Establishment of community conservancies in Serengeti-Mara ecosystem | Institutional Innovations (Innovations, Training Services & Management Practices)

Most of Kenya’s and Tanzania’s biodiversity exists outside the network of national parks and reserves, predominantly in private and communal land. Therefore, wildlife conservation has over the years required support from local communities in order to retain an ecosystem approach to conservation. The Serengeti-Mara Ecosystem (SME) attracts vast number of tourists which generates considerable annual revenue. Despite t Read more..

Description of the technology or innovation

Most  of  Kenya’s  and  Tanzania’s  biodiversity  exists  outside  the  network  of  national  parks  and reserves, predominantly  in private and communal  land. Therefore, wildlife  conservation  has over the  years  required  support  from  local  communities  in  order  to  retain  an  ecosystem  approach  to conservation.  The  Serengeti-Mara  Ecosystem  (SME)  attracts  vast  number  of  tourists  which generates  considerable  annual  revenue.  Despite  this  vibrant  tourism  industry,  the  communities around the SME do not benefit. It’s a well documented fact that livestock under a pastoral system can coexist with a robust wildlife population. Yet, livestock–wildlife integration is not a common
enterprise in SME. The SME contains large herds of wildlife, including wildebeests. These attract tourists and communities can benefit by establishing conservancies. The SME contains large herds of  livestock, improved cattle, goat;  livestock breeds are  good for the conservancy. Domestication and sustainable use of some wildlife, like the eland, is possible under the conservancy model.

This  innovation  aims  at  establishing  a  conservancy  model  based  on  ecotourism  principles  where profitable livestock production is innovatively integrated with wildlife conservation and ecotourism to create sustainable social and economic benefits to  the land owning community, most of whom are currently below the poverty line.

By  establishing  value  added  livestock  wildlife  enterprises  and  best  bet  practices  for  alternative livelihoods, the conservancy will act as a model for sus tainable development of ECA’s savannah. The prerequisite for this argument is built on establishing private/public partnerships, building land owners’  capacity,  establishing  governance  systems  and  implementing  production  systems  that benefit from a balanced livestock and wildlife tourism  sector. The conservancy model will provide opportunities where the community can benefit from the tourism revenue, thus providing improved livelihoods, better health, education, employment opportunities and infrastructure services.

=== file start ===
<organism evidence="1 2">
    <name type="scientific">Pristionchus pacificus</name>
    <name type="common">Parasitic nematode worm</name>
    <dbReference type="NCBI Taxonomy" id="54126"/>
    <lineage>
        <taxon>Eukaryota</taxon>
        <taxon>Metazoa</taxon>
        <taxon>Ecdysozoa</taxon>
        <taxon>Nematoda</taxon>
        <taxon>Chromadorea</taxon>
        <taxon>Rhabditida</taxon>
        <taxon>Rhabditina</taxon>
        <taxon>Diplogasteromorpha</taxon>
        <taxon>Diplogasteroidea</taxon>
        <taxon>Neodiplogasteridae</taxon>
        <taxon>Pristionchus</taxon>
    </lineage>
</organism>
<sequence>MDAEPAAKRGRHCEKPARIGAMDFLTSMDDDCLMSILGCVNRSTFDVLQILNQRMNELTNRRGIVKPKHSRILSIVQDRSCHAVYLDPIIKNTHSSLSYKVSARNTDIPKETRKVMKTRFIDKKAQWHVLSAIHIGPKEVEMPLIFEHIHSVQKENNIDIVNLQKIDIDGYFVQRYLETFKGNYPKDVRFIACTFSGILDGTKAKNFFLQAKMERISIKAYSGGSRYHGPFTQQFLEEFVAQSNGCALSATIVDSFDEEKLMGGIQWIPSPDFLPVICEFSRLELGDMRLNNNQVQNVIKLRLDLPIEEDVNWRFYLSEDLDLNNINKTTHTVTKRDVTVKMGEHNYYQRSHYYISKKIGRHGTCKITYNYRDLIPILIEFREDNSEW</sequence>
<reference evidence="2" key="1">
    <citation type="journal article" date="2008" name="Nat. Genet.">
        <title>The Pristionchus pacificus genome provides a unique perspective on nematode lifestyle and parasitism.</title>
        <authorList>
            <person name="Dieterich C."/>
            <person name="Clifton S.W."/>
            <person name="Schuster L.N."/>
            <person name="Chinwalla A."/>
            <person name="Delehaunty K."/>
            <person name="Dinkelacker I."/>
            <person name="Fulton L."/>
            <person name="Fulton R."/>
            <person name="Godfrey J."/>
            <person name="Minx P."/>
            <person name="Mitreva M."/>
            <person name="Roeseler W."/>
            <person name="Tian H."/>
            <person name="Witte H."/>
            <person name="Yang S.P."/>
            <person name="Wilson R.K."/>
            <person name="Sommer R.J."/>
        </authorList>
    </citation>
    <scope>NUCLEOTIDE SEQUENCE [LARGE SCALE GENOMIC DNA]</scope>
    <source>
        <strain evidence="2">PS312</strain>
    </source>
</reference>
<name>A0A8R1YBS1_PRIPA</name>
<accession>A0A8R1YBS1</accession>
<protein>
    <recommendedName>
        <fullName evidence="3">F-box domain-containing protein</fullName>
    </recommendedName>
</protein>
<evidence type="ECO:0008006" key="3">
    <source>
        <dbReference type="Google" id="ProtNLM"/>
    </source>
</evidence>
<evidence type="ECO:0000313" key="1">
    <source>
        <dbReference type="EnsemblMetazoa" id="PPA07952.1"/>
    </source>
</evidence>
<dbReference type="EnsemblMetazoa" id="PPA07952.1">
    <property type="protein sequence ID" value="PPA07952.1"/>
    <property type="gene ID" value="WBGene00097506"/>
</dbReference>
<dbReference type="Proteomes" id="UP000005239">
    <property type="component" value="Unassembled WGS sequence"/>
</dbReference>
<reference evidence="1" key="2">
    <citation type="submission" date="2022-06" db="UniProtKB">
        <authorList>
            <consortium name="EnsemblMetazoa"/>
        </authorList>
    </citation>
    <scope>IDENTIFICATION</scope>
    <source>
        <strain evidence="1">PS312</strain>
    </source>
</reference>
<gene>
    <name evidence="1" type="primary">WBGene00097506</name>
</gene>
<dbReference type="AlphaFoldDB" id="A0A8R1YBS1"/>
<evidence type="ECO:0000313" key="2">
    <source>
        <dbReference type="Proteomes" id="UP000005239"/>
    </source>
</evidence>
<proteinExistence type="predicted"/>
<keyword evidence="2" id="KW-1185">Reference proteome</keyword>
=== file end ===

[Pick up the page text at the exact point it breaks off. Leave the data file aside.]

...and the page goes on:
The validation process was conducted. Participatory tools and techniques through multi-stakeholder consultations were used.

Assessment/reflection on utilization, dissemination & scaling out or up approaches used

The local communities living in both the wet and dry regions of the Serengeti Mara Ecosystems and those engaged in the tourism and hospitality industries are the ultimate beneficiaries of the project.

The key partners needed in the scaling up process are:

  • Wildlife conservation Agencies
  • Tourism ministries,  
  • Communities around the SME  
  • Wildlife population

Gender considerations

The  technology  is  gender  sensitive  since  community  conservancies  are  developed,  managed  and implemented  by  locals  who  are  both  male  and  female.  However,  practices  related  to  gender imbalances,  (especially  on  land  and  benefit  sharing  and  utilization  of  natural  resources  such  as biodiversity), exist within the SME. Although Tanzania and Kenya’s statutory laws do not prevent women from owning land, women still face numerous challenges in this area partly because male members of the family tend to hold land in trust as communal property. Both women and youth are able  to  implement  this  ecological  and  biological  friendly  innovation  while  deriving  from  it alternative  means  of  income  and  subsistence.  Thus  the  innovation  has  the  potential  to simultaneously take care of multiple needs such as income, food, conservation, and natural resource management.  However,  there  is  a  need  for  the  government  to  facilitate  gender  analysis; participation  and  affirmative  action  in  biodiversity  management  through  gender-sensitive legislation, promote gender awareness and involvement in all these innovations.

Contact details

Muchai Muchane
Director, National Museums of Kenya (NMK)
PO Box 40658-00100
Nairobi, Kenya
Tel: +254-722 286133

Bernard Ngoru
Programme Officer, Kenya Wildlife Service
PO Box 494 – 0161,
Nyeri, Kenya
Tel: 0721 521324

Emanuel Manyasa
Professor, Kenyatta University of Agriculture and Technology (JKUAT)
PO Box 57290,
Nairobi, Kenya
Tel: 0723 845707

Ayub Macharia
Director, National Environment Management Authority (NEMA)
PO Box 67839,
Nairobi, Kenya
Tel: 0722 728572

James Wakibara
Director, Tanzania National Parks
Po Box 3134,
Arusha, Tanzania
Tel: 0786-703-399

Agnes Mwakaje
Professor, University of Dar Es Salaam (UDSM)
P.O.Box 35064,
Dar-es-salaam, Tanzania

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